The Georgia secretary of state’s office has launched an investigation into an allegation that Lin Wood, a pro-Trump attorney who continues to push baseless conspiracies of voter fraud, voted illegally in the 2020 presidential election.
State investigators reportedly opened the probe Tuesday after Wood confirmed to local ABC affiliate WSB-TV that he voted in Georgia despite moving to South Carolina last year.
“I have been domiciled in South Carolina for several months after purchasing property in the state in April,” Wood wrote in the email to a reporter at the news station.
Under Georgia election code to determine residence, “If a person removes to another state with the intention of making it such person’s residence, such person shall be considered to have lost such person’s residence in this state.”
Former President Donald Trump and his allies, including Wood, have for months falsely claimed the election was “stolen” by Democrats. They’ve peddled baseless conspiracy theories about voting machines being rigged against Trump and said millions of illegitimate votes were cast.
The Justice Department and election officials nationwide ― including Georgia Secretary of State Brad Raffensperger, a Republican ― have said there’s no evidence of widespread voter fraud or ballot-counting irregularities that would change the outcome of the election.
The Trump campaign and its allies filed dozens of lawsuits across the country in an attempt to overturn President Joe Biden’s win, with a special focus on Georgia, where Trump lost to Biden by roughly 12,000 votes. Nearly all of the lawsuits were dismissed, including one filed by Wood in Georgia.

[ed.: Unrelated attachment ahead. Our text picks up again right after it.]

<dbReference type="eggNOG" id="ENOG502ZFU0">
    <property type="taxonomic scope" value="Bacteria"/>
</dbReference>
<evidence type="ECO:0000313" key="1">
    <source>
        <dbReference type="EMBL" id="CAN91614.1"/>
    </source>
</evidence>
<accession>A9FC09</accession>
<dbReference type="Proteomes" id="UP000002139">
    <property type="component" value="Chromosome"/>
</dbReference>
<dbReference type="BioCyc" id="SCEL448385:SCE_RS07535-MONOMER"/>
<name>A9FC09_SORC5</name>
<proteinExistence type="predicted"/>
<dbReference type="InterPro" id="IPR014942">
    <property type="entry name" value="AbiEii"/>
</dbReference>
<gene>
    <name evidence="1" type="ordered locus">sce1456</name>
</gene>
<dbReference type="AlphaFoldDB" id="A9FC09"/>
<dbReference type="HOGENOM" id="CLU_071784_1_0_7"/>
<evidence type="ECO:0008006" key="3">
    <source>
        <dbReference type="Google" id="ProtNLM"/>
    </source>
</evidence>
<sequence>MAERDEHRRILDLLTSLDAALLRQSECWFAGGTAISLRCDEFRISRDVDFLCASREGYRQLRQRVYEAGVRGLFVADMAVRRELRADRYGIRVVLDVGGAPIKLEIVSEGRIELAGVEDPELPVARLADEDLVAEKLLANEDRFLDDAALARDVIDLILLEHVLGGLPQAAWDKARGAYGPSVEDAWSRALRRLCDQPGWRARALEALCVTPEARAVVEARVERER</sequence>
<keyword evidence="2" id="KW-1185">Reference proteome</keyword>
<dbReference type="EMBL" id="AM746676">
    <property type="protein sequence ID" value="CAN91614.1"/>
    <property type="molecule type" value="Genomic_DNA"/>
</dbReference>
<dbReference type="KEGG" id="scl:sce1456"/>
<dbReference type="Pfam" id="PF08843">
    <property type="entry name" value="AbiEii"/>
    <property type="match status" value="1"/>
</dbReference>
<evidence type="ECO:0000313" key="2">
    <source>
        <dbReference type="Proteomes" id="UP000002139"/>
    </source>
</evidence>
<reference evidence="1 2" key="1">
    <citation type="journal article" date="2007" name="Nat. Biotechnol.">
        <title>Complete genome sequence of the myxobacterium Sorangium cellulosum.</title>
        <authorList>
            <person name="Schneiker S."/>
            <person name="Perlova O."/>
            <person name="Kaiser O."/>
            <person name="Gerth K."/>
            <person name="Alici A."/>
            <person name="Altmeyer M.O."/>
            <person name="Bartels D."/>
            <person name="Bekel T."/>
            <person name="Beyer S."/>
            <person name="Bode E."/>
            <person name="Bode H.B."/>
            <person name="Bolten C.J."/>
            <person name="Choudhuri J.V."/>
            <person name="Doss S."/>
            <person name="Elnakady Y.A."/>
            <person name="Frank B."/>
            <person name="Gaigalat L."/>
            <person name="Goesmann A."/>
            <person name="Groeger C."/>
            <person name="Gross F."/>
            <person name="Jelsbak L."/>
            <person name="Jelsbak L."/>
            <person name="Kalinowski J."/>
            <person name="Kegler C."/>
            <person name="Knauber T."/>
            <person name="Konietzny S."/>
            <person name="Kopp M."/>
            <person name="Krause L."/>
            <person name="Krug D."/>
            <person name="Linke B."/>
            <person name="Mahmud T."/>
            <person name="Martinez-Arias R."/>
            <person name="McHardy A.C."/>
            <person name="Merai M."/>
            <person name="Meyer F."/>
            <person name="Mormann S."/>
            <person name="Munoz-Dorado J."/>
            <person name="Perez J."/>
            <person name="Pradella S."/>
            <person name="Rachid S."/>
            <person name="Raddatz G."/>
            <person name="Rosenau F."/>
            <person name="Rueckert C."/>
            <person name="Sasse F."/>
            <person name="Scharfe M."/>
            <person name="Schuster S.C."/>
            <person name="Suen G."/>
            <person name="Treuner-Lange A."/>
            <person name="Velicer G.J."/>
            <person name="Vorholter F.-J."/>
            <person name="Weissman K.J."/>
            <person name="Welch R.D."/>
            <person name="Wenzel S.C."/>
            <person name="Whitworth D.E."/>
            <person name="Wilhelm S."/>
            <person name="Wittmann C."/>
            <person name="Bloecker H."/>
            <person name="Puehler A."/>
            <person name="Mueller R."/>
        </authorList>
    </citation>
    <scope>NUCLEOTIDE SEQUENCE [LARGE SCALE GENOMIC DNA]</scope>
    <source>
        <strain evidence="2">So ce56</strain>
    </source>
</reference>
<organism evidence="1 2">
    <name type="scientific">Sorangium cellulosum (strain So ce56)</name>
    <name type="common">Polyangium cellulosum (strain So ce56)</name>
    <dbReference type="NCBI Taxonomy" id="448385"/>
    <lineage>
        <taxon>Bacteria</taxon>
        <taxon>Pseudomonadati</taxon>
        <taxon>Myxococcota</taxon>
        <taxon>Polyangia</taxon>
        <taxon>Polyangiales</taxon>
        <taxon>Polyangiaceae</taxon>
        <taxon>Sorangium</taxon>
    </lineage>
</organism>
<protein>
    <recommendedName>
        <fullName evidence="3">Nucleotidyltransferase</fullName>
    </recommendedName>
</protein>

In a statement, Wood said he’s been a Georgia resident since 1955 and that he changed his residency to South Carolina on Monday.
“This is pure harassment by the Georgia Secretary of State because I have revealed credible evidence of election fraud on the part of Brad Raffensperger,” he said in his statement.
Georgia election records show Wood voted in the presidential election during in-person early voting on Oct. 14, The Atlanta Journal-Constitution reported. He did not vote in the state’s Senate runoffs last month.
Wood first rose to national prominence in the 1990s for his involvement in several high-profile cases, including representing the family of slain child beauty pageant queen JonBenét Ramsey and Richard Jewell, the security guard falsely accused of the 1996 Atlanta bombing.
In recent years, Wood has become a darling in right-wing circles. He has represented Nicholas Sandmann, a student whose encounter with a Native American man drew national attention, in his libel suits against several media outlets and Kyle Rittenhouse, a teenager charged with fatally shooting two people at a Black Lives Matter protest in Wisconsin last year.
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